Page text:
Muhammad (pbuh) was no stranger to the grapples and pains of swimming blindly, as if in the pitch darkness of midnight in the spiritual sea. As Reza Aslan in his critique of Islamic evolution and Yahiya Emerick in his biography of the Prophet illustrated, Muhammad (pbuh) was troubled by the paradox of his role in society. He was on one hand (the philanthropic hand) giving alms to the poor, extending kindness to the troubled, and on the other hand (his entrepreneurial hand) reaping from the very Jahilliyyah system which created the throngs of poor and needy in the first place. His solace came from extended isolation from the people, retreating into the dark and otherworldliness of a cave, the Cave of Hira.’

And it was there, in the midst of his long and complicated thoughts, that Gabriel spoke to him, pushing the domino that would continue setting waves to our present day. Such clear metaphysical messages would not reach him again for another few decades — torturous and painful it must have been to know that there is a God, and that He has chosen not to speak to you. But like the great man he was, and with the support of his wife Khadijah and his best friends, Muhammad (pbuh) would continue with his search and prove that he was not chosen to be the best of men without justification.

Because Muhammad, despite what teachers might have told you, was not a perfect man who was without his own demons and troubles. He was not simply delivered enlightenment on a silver platter while carelessly whistling away. He was a man who rose to the occasion to set right the wrongs of an unfair system.

Siddharta Gautama, the propagator of Buddhism, abandoned a sheltered life of luxuries to live the suffering existence of a lonely mendicant, after being provoked by the mere sight of a sick and dying man and other casual realities of life. It was only after almost self-starving to death that a sense of pure concentration took hold of him. He was refreshed and could resume his life in moderation.

Of course, these were men chosen by God to spread good faith over the world — and their enlightenment was in a sense by proxy for all of mankind. But that does not mean that each individual’s enlightenment is complete by virtue of following their teachings and practice. The quest for truth, at its roots, should be a personal one. Impressive human thoughts and philosophies came from individual contemplations, asking first the very basic of questions. The branches of these thoughts gave rise to schools and sects, chemistry and poems, paintings and piano sextets and plays and π — they (for better or worse) flourished, developed and built the world and its history. They carry different facades and are attached to different names, names like Rumi and Ibn Sina, or Rilke and Einstein. But they all are the result of purposeful, most probably painful, quests for truth and enlightenment.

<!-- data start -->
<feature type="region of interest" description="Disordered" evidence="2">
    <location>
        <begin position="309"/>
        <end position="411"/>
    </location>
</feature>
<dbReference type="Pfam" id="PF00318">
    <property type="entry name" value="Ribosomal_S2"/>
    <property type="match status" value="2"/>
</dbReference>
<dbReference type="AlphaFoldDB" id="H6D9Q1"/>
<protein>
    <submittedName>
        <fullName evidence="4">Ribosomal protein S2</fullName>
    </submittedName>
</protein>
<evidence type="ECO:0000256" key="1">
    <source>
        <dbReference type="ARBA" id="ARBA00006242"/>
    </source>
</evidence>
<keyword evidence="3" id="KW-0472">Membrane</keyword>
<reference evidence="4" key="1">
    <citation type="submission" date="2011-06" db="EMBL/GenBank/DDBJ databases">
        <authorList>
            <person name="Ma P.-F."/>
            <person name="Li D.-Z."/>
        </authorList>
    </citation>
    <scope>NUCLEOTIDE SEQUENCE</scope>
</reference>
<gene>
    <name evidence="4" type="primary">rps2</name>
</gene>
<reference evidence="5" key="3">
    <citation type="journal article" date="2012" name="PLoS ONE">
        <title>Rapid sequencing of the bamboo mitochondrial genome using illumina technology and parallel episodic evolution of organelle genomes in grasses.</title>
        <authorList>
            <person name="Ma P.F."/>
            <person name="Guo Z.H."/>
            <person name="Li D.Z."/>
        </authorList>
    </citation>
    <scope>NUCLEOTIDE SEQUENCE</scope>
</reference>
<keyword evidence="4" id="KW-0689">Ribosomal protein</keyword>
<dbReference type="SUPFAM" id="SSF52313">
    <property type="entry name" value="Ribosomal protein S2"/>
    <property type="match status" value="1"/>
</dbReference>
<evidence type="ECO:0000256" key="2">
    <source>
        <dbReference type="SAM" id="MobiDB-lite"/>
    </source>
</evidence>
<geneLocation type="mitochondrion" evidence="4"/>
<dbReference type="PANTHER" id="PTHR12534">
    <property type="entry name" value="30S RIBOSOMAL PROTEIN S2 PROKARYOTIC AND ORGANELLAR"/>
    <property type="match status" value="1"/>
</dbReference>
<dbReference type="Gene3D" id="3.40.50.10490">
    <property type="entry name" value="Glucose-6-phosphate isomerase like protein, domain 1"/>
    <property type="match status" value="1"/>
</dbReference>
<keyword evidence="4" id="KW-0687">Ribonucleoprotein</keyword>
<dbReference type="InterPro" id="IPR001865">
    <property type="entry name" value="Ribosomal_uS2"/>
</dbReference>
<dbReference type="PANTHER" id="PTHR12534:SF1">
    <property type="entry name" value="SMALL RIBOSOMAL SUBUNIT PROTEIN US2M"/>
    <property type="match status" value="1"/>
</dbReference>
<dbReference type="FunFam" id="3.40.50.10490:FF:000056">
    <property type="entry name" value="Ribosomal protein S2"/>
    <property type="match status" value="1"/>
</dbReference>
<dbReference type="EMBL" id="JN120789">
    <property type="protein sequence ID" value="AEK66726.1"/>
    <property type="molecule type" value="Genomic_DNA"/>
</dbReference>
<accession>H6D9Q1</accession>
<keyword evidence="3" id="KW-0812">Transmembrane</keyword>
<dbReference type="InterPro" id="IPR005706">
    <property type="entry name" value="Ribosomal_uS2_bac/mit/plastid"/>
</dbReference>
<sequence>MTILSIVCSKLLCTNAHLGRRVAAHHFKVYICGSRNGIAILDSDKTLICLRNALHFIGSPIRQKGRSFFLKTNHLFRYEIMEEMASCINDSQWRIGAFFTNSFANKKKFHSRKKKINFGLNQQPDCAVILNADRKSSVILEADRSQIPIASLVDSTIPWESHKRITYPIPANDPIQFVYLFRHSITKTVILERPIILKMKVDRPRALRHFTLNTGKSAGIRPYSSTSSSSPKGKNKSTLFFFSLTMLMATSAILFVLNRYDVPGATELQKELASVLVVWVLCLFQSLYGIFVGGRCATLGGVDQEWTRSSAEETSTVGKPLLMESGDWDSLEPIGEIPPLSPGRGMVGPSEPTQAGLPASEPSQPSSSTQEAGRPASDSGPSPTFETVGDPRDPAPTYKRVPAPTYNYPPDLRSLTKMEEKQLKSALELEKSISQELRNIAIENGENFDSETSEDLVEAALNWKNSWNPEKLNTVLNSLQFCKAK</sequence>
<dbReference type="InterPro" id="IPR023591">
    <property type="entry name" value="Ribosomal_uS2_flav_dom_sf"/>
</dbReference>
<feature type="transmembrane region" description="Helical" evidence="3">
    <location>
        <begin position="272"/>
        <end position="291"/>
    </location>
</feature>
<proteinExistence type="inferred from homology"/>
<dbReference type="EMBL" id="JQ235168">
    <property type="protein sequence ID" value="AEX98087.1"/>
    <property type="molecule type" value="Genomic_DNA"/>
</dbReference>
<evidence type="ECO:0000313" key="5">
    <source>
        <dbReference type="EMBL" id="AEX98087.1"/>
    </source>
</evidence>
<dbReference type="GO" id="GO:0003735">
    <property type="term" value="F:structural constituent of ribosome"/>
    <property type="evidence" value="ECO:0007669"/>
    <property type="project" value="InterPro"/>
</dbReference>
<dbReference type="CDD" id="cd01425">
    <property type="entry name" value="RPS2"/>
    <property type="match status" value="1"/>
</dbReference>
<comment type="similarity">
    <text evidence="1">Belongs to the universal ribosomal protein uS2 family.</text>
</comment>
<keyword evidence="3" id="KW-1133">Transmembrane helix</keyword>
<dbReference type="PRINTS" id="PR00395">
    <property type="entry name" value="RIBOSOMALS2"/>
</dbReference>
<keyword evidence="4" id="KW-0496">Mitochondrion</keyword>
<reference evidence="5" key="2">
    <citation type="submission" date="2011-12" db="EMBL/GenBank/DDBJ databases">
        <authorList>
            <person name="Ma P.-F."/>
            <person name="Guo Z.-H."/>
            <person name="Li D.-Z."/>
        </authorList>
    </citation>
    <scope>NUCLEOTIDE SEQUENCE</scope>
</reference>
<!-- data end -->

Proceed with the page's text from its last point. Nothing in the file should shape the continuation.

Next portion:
So you’re at your wall, and you’ve banged your head long enough. God with His unending Mercy imparts upon you a shard of peace, a little teaser of what Heaven might feel like. You are okay, you are good to go. Perhaps you won’t write a history-changing sonnet, or build the next mode of vehicle for man. Perhaps you will. Perhaps you will only leave that wall, and progress, to be a decent human being (which is quite a challenge in itself). You will leave knowing now that the standard truths you’ve been brainwashed to believing, that “God does what He does, for whatever purpose, that He knows best”  is simply the truth. It will be a wonderful, comfortable, rejuvenating truth.

Featured image is “It is cold here on the beach, at dawn” by Khayriyyah Mohd Hanafiah.


Khayriyyah occasionally gets herself into a dark place because turning on the light later is so much fun. 

This entry was written by Khayriyyah Mohd Hanafiah and published on 12/01/2013 at 18:53. It’s filed under Essays, ISSUE8, Khayriyyah Mohd Hanafiah, Musings and tagged , , , , , , , , . Bookmark the permalink. Follow any comments here with the RSS feed for this post.